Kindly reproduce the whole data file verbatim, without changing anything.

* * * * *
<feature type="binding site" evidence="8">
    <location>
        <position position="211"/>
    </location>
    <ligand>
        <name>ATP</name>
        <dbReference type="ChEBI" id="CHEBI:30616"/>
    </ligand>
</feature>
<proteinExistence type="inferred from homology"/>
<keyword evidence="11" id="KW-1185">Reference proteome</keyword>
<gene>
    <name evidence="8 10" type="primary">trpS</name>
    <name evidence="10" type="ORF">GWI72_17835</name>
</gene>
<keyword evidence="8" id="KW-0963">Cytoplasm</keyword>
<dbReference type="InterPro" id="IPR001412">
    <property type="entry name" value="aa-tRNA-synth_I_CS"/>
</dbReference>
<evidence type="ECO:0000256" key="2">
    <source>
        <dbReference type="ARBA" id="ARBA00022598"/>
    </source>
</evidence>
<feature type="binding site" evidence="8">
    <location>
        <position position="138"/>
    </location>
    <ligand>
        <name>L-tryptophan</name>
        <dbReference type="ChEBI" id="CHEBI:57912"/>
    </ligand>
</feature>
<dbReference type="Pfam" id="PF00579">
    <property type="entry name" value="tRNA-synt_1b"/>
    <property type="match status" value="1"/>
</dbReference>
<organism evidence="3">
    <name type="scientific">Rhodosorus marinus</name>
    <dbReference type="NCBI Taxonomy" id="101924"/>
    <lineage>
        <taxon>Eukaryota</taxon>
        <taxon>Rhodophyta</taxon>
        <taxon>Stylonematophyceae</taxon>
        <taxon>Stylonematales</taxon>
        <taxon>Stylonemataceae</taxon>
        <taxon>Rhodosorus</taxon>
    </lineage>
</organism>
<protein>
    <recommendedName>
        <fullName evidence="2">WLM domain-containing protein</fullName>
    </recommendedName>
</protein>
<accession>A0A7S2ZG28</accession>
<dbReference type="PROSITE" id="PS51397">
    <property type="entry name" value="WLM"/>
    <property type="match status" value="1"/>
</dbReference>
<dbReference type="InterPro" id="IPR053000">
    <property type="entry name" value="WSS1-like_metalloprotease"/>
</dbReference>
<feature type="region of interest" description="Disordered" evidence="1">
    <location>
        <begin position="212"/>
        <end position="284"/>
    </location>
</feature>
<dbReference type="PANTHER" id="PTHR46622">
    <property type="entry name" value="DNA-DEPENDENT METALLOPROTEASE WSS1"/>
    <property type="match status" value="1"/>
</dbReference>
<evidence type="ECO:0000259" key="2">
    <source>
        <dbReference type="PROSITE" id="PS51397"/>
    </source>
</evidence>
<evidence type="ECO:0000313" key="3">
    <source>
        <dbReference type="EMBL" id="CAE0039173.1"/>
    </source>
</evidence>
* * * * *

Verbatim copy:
<feature type="binding site" evidence="8">
    <location>
        <position position="211"/>
    </location>
    <ligand>
        <name>ATP</name>
        <dbReference type="ChEBI" id="CHEBI:30616"/>
    </ligand>
</feature>
<proteinExistence type="inferred from homology"/>
<keyword evidence="11" id="KW-1185">Reference proteome</keyword>
<gene>
    <name evidence="8 10" type="primary">trpS</name>
    <name evidence="10" type="ORF">GWI72_17835</name>
</gene>
<keyword evidence="8" id="KW-0963">Cytoplasm</keyword>
<dbReference type="InterPro" id="IPR001412">
    <property type="entry name" value="aa-tRNA-synth_I_CS"/>
</dbReference>
<evidence type="ECO:0000256" key="2">
    <source>
        <dbReference type="ARBA" id="ARBA00022598"/>
    </source>
</evidence>
<feature type="binding site" evidence="8">
    <location>
        <position position="138"/>
    </location>
    <ligand>
        <name>L-tryptophan</name>
        <dbReference type="ChEBI" id="CHEBI:57912"/>
    </ligand>
</feature>
<dbReference type="Pfam" id="PF00579">
    <property type="entry name" value="tRNA-synt_1b"/>
    <property type="match status" value="1"/>
</dbReference>
<organism evidence="3">
    <name type="scientific">Rhodosorus marinus</name>
    <dbReference type="NCBI Taxonomy" id="101924"/>
    <lineage>
        <taxon>Eukaryota</taxon>
        <taxon>Rhodophyta</taxon>
        <taxon>Stylonematophyceae</taxon>
        <taxon>Stylonematales</taxon>
        <taxon>Stylonemataceae</taxon>
        <taxon>Rhodosorus</taxon>
    </lineage>
</organism>
<protein>
    <recommendedName>
        <fullName evidence="2">WLM domain-containing protein</fullName>
    </recommendedName>
</protein>
<accession>A0A7S2ZG28</accession>
<dbReference type="PROSITE" id="PS51397">
    <property type="entry name" value="WLM"/>
    <property type="match status" value="1"/>
</dbReference>
<dbReference type="InterPro" id="IPR053000">
    <property type="entry name" value="WSS1-like_metalloprotease"/>
</dbReference>
<feature type="region of interest" description="Disordered" evidence="1">
    <location>
        <begin position="212"/>
        <end position="284"/>
    </location>
</feature>
<dbReference type="PANTHER" id="PTHR46622">
    <property type="entry name" value="DNA-DEPENDENT METALLOPROTEASE WSS1"/>
    <property type="match status" value="1"/>
</dbReference>
<evidence type="ECO:0000259" key="2">
    <source>
        <dbReference type="PROSITE" id="PS51397"/>
    </source>
</evidence>
<evidence type="ECO:0000313" key="3">
    <source>
        <dbReference type="EMBL" id="CAE0039173.1"/>
    </source>
</evidence>